Having Their Subsidies, and Eating Local Business Too

Wed Nov. 9, 2005 5:23 PM PST

Over at TomPaine, Greg LeRoy, the executive director of Good Jobs First, provides a much-needed look into the billions of dollars in subsidies that Wal-Mart receives:

A Wal-Mart official once stated that the company seeks subsidies in about a third of its stores, suggesting that more than 1,100 of its U.S. stores are subsidized. A national survey by Good Jobs First in 2004 looked at 160 stores and all of the company's distribution centers—and found that more than 90 percent of them have been subsidized. Altogether, 244 subsidized facilities in 35 states received taxpayer deals of more than $1 billion.

The full Good Jobs First survey, available here, also cites at least 40 instances where Wal-Mart enjoyed abatement on property-taxes. And critics of "eminent domain" laws can note that Wal-Mart too has leaned on that crutch by condemning Wisconsin cornfields and apple orchards to seize land for its stores.

The idea of public subsidies for a company with an economy larger than that of most countries is comical. But shaming tactics are unlikely to work against a corporation that's willing to dissuade the unhealthy from working at its stores in order to cut costs, or one that's happy to deny reports about working conditions in its South American subsidiaries. On the other hand, the new Wal-Mart movie, has at the very least goaded the company into spending millions on a public relations counter-attack. As a charmingly commonsensical letter to the NYT editor reads:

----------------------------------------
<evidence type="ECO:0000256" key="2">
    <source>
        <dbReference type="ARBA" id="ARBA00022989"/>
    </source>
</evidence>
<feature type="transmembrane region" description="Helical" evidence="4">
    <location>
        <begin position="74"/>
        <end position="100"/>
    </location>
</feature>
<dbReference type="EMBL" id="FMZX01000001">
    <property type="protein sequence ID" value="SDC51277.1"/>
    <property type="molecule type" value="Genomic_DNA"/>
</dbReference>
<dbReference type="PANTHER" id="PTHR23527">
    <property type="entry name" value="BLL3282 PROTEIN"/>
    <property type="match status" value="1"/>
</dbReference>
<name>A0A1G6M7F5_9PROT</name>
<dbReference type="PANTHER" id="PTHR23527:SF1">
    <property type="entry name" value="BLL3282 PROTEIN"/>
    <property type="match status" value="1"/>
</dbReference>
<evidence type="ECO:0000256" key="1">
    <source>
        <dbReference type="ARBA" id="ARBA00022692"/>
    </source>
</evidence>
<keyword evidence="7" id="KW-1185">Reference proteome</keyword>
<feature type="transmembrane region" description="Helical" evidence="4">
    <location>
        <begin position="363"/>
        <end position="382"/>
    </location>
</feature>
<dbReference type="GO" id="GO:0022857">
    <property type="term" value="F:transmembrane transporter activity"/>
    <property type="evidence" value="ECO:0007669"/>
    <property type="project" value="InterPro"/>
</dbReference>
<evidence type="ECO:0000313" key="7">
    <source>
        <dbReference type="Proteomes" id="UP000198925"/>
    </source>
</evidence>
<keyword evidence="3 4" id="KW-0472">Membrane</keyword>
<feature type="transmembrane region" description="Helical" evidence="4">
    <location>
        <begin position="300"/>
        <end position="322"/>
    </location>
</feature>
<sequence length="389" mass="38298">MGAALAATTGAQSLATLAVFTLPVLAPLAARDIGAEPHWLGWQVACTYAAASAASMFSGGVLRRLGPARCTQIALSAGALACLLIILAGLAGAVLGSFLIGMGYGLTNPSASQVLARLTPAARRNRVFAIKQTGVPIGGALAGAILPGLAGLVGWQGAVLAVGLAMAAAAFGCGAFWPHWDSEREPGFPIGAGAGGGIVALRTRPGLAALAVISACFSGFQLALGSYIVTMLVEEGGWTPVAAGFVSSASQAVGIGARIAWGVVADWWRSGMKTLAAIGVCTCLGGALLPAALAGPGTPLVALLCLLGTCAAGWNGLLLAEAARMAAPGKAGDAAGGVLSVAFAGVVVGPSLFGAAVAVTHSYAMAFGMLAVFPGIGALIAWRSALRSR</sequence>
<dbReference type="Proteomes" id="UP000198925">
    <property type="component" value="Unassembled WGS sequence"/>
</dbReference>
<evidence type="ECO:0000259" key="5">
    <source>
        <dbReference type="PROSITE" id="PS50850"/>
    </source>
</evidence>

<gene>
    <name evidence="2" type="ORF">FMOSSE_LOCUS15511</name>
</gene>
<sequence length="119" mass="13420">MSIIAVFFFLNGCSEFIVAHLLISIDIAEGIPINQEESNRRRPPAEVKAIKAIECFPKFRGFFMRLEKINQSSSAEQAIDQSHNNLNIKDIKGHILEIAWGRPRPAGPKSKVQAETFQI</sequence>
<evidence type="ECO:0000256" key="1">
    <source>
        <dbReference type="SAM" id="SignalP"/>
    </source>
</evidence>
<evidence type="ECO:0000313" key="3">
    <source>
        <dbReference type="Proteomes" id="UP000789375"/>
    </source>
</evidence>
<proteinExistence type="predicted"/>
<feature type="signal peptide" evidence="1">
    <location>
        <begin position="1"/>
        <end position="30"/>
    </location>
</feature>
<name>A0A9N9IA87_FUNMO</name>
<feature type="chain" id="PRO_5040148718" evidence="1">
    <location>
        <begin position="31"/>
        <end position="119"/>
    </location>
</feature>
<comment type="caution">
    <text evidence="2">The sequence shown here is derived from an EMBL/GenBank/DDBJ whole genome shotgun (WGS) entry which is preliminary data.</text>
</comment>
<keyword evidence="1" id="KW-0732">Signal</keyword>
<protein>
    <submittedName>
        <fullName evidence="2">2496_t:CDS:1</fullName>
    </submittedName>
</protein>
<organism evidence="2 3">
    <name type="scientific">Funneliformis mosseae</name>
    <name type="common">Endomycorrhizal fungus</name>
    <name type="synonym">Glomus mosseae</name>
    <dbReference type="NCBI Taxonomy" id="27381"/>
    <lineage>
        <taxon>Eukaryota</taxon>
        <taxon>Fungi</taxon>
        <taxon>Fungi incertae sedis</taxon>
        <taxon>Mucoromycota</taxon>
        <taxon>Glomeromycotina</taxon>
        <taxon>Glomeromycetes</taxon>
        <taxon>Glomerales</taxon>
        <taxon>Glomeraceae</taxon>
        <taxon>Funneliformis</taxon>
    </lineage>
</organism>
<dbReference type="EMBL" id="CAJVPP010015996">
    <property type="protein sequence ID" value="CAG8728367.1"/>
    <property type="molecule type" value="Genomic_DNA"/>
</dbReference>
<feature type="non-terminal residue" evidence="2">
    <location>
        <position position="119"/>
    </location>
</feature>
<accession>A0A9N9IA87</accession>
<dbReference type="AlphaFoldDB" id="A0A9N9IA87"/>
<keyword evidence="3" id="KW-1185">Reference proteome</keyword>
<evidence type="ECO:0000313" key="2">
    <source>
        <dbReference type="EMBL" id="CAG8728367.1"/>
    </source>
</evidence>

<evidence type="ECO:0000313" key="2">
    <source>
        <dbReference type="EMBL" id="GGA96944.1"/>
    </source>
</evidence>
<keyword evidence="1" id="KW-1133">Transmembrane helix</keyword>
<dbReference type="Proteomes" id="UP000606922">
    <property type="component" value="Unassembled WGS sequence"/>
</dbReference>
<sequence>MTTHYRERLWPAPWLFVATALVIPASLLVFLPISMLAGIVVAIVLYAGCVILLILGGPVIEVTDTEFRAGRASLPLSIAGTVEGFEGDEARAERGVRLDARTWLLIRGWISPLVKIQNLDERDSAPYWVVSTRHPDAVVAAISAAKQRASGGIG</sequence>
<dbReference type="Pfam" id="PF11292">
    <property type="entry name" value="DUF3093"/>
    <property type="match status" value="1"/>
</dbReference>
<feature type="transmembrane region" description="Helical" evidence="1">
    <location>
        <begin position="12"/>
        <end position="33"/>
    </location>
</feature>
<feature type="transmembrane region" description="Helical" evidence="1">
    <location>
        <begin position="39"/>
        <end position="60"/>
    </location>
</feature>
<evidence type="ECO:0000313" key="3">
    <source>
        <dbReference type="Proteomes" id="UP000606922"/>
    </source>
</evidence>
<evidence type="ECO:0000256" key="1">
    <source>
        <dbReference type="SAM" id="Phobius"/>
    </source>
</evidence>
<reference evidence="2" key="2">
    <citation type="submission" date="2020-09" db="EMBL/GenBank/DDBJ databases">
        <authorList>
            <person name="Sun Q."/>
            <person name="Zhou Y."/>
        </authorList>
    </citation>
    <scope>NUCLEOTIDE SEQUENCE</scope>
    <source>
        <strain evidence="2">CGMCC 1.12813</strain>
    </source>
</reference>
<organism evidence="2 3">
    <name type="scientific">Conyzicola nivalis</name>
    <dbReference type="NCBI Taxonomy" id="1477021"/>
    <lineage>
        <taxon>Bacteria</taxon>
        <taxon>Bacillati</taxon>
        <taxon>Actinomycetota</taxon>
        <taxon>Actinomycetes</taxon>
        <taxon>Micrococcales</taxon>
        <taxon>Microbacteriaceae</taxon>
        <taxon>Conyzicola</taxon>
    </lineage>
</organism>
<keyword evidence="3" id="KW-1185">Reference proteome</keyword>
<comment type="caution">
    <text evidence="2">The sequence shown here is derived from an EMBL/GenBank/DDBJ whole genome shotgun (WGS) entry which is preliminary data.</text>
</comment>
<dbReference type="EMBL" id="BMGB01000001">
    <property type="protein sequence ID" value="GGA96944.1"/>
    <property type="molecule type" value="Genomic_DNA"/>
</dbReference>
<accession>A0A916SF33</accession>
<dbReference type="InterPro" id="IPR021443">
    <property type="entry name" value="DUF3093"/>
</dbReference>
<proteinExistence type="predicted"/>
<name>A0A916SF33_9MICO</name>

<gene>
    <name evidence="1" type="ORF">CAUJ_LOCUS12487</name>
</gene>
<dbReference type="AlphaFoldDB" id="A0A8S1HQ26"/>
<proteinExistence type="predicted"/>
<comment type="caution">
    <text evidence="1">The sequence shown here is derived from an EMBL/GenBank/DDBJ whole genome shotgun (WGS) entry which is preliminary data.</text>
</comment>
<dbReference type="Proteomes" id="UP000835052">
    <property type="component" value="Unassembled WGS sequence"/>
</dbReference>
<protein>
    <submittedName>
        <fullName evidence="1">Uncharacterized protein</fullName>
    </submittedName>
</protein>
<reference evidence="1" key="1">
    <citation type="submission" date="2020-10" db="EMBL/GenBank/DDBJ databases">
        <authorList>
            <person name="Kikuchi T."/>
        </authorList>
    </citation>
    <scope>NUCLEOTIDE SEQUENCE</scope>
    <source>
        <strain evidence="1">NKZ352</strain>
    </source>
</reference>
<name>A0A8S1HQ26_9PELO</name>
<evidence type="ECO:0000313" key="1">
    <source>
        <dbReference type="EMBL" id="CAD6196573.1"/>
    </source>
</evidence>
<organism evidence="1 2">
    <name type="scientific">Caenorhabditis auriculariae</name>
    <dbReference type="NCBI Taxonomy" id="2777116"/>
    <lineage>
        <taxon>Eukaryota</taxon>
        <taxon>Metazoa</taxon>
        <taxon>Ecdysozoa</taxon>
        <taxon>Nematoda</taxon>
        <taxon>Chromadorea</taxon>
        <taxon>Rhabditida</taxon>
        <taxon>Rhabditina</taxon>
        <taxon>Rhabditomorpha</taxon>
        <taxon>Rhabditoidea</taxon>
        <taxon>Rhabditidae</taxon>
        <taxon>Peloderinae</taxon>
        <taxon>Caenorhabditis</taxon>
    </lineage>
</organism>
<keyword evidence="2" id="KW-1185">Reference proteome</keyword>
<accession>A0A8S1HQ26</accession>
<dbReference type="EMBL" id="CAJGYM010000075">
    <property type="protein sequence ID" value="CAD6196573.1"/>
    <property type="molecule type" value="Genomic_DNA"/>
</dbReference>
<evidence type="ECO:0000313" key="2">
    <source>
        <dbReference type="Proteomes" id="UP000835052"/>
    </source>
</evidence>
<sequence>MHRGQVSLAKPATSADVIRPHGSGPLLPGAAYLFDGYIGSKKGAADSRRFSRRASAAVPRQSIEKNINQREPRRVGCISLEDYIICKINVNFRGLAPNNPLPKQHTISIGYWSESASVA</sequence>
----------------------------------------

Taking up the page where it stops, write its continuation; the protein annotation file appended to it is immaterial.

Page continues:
This might seem like a simple question, but instead of Wal-Mart's investing in a "war room" to improve its public image, why doesn't the company just raise salaries, allow unions and give its employees better health care? Then Wal-Mart wouldn't need a war room. The money that the company is spending on its image should be spent to do the right thing. Doesn't Wal-Mart see that?

One can agree with Cato Institute economist Brink Lindsey, who, in an interview with PBS, said:

Wal-Mart is doing what the American economy is all about, which is producing things consumers want to buy … offering consumers a wide range of goods at rock-bottom prices. It is meeting the market test.

And still disagree that "Wal-Mart is good for America," as he goes on to say. It's clear the company has undermined the original philosophy that served as the bedrock for its humble Bentonville origins, which predicated the store's success not just on its famed "every-day low prices," but also on an understanding that happy employees make happy customers, and an underlying culture of entrepreneurialism that perhaps has been diluted in its exponential expansion.